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Controlling Neuropathic Pain
Tips From an Occupational Therapist

by Erica K. Jacques

I am an occupational therapist. In my line of work, I see many clients with neuropathic pain stemming from diabetes. I have never experienced neuropathy myself, but I know from working with my clients that it is often an unrelenting, terrible kind of pain. The burning, the pins and needles, the stabbing sensations, the numbness — peripheral neuropathy is hard to live with and can also be hard to treat.

The causes of peripheral neuropathy (neuropathy affecting the legs, feet, arms, or hands) are not well understood, although it is clear that the condition can have a number of triggers, including physical trauma, infections, and toxins. In people with diabetes, neuropathy is usually the result of elevated blood glucose levels, which in many cases leads to permanent nerve damage. However, many people with diabetes find that improving their blood glucose control — especially if their blood glucose far exceeds recommended levels — can lead to a reduction or even elimination of neuropathy symptoms.

In part because of the unknowns surrounding the physical mechanisms of neuropathy pain, conventional drug treatments can be hit or miss when it comes to getting relief. You may have to be zonked out on pain medicine to get any substantial effect, and even then you may still feel pain. It can be hard to find the balance between pain relief and quality of life. However, we therapists have a few techniques up our sleeves for “tricking” the nervous system into perceiving less pain.

As a disclaimer, everyone responds differently to each of these techniques. You may have to try several approaches before you find one that works for you. The word “works” also carries some ambiguity, since none of these approaches is a cure-all for neuropathic pain. However, one or more of them may help you get your pain to a more manageable level, so you can go about your daily routine and spend more time living again.

The good news: None of these techniques will make your pain any worse — at least not in a lasting way — so what do you have to lose?

Heat
Most people find warmth soothing. When is the last time you didn’t feel relaxed in a warm bath or while lying in the sun? Warmth provides the body with a pleasant, comfortable sensation that might just be enough to provide some relief from neuropathic pain. The body only has so many sensory nerve receptors, so why not give some of them something nice to do for a change?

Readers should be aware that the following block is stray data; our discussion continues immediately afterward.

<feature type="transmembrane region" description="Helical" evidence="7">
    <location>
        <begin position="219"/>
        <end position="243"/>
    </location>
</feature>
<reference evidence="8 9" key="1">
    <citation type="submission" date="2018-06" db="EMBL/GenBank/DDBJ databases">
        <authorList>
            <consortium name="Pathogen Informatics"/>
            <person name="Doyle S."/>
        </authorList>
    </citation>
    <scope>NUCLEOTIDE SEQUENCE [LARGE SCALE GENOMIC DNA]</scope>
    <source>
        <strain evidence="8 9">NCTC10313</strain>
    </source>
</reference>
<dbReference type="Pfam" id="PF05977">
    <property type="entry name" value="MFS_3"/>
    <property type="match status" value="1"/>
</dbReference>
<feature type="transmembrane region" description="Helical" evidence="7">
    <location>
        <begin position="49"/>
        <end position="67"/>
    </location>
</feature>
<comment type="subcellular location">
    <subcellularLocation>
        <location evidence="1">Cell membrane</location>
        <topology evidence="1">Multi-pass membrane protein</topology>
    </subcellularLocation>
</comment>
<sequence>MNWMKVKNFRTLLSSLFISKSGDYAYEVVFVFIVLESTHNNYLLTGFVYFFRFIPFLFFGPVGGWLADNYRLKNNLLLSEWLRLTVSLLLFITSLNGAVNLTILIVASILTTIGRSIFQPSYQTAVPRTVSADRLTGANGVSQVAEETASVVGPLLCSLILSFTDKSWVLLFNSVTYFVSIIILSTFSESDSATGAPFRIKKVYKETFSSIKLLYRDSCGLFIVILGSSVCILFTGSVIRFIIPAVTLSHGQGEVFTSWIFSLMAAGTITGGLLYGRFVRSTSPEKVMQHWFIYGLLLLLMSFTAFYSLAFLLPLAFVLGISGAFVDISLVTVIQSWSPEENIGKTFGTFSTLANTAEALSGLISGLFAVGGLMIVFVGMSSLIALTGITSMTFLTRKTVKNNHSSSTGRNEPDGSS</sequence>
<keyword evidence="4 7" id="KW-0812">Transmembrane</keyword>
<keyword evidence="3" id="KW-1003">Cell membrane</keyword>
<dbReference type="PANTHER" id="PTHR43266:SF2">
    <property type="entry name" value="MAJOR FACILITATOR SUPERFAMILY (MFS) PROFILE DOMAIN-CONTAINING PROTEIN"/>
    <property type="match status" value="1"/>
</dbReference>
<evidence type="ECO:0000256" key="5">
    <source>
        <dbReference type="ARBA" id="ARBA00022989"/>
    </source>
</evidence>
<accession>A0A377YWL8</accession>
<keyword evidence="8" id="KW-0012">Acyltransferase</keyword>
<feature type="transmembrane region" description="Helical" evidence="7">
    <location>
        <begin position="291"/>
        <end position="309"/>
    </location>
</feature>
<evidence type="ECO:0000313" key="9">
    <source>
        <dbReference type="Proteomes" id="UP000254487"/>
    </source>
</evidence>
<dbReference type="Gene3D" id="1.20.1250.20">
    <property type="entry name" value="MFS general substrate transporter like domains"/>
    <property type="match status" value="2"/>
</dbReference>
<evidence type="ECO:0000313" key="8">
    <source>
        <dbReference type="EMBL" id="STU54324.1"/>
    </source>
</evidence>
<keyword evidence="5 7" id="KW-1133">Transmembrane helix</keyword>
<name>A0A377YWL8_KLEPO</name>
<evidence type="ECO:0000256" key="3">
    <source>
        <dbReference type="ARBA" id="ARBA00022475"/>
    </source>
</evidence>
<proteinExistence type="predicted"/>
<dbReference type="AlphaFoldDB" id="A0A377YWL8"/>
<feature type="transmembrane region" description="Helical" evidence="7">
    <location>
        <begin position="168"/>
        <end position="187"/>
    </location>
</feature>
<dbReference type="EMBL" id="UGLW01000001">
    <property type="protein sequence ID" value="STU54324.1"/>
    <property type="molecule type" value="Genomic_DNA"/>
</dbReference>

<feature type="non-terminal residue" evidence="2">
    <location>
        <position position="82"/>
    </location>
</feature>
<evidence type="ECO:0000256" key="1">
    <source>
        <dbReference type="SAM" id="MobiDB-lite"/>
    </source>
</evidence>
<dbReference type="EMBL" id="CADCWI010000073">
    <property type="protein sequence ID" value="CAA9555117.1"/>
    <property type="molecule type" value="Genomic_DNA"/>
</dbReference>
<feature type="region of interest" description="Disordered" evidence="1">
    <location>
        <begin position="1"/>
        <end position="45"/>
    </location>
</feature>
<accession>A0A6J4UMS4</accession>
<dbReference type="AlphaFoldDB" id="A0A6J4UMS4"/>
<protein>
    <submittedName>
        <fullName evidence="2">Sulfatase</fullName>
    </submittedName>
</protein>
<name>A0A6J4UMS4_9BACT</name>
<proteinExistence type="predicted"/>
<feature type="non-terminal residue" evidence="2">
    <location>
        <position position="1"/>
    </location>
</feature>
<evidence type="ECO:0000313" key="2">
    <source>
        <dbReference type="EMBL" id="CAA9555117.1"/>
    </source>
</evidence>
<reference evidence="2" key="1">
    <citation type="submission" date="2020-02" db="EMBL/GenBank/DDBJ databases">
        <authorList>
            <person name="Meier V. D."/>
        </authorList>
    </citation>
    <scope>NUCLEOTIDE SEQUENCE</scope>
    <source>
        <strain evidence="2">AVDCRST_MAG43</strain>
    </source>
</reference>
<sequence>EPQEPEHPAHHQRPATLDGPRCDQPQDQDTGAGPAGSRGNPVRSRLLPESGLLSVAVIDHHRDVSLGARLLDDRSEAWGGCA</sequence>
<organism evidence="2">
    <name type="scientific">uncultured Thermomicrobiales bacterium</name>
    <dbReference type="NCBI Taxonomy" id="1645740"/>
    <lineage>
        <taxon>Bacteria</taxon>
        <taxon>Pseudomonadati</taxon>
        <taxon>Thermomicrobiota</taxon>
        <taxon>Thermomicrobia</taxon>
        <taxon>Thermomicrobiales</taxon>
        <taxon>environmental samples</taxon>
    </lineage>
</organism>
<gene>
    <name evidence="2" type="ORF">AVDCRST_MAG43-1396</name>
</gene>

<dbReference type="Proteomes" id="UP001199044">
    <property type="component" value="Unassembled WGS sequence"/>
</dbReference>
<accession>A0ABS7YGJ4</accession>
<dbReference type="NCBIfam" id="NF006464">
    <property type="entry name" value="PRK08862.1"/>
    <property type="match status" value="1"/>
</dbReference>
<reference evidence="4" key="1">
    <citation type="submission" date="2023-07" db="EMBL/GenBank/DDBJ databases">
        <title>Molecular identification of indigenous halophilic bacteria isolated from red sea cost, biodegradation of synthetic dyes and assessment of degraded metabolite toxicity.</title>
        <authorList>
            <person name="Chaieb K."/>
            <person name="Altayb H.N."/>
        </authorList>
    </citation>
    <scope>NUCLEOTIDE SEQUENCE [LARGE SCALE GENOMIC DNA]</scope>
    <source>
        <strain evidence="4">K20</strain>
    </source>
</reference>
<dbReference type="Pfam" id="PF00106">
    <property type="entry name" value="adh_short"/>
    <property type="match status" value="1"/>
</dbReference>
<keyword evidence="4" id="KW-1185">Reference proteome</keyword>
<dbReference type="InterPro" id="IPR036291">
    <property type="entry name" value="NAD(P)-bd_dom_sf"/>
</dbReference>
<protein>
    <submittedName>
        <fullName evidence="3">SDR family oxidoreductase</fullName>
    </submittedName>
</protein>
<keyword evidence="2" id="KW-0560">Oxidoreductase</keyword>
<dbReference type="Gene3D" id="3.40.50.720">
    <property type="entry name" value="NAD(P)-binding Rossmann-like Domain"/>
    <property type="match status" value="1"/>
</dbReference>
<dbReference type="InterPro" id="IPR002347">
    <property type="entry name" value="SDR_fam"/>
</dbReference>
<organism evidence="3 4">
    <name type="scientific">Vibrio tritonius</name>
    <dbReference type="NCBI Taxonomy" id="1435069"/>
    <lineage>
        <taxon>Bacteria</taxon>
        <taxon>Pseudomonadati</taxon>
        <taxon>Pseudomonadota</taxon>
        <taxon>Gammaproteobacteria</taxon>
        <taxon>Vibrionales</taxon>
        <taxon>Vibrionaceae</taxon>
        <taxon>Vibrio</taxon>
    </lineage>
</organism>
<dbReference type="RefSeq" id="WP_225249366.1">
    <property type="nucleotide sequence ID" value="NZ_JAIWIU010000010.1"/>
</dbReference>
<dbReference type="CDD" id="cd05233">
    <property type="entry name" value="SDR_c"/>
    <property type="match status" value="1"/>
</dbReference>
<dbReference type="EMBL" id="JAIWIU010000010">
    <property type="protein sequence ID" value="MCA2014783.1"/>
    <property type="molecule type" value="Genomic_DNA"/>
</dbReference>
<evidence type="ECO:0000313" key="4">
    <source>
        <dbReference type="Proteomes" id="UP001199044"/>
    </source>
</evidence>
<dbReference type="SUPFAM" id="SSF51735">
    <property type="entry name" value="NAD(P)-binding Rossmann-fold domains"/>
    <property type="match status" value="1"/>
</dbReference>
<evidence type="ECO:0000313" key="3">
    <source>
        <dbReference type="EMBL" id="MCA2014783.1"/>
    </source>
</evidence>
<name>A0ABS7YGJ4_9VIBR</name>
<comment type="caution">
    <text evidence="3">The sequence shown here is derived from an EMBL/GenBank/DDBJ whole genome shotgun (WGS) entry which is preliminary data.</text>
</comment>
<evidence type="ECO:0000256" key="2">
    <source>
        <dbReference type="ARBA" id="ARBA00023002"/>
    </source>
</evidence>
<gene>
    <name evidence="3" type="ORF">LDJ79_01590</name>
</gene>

Heat can be applied in a number of ways. You can purchase a plug-in heating pad in almost any pharmacy; many pads have temperature controls to make them adjustable to your needs. Place the heating pad on the body part that needs soothing, taking care to place a layer or two of fabric (such as folded dish towel) between yourself and the heat source. Leave the heat on the affected area for a maximum of 10 minutes; remove it earlier if it becomes uncomfortable. (For more on applying treatments safely, see “Tips for Using Heat and Ice.”)

If you want to experience a spa-like treatment at home, you can purchase a paraffin wax warmer, which is also available at many pharmacies. This device is slightly messier and hotter than a heating pad, but using it can feel nice for your hands. If you use one, be sure to follow the package instructions and to check the temperature of the wax before putting your hand in it. Use a candy thermometer to ensure the wax temperature is no higher than 100°F, and continue to monitor it as you use the bath. Temperatures over 120°F can cause serious burns.

Another option — and the least expensive — is simply to use warm water. Again, make sure the temperature of the water is no higher than 100°F. Run your hands under the faucet, submerge your hands or feet in a basin of warm water for several minutes, or soak towels in warm water and wrap them around the affected area. Add some scented oil or shower gel to the water for an even more pleasant sensory experience.

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Also in this article:
Sources of Aids for Daily Living
Tips for Using Heat and Ice

 

 

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Statements and opinions expressed on this Web site are those of the authors and not necessarily those of the publishers or advertisers. The information provided on this Web site should not be construed as medical instruction. Consult appropriate health-care professionals before taking action based on this information.

 

 

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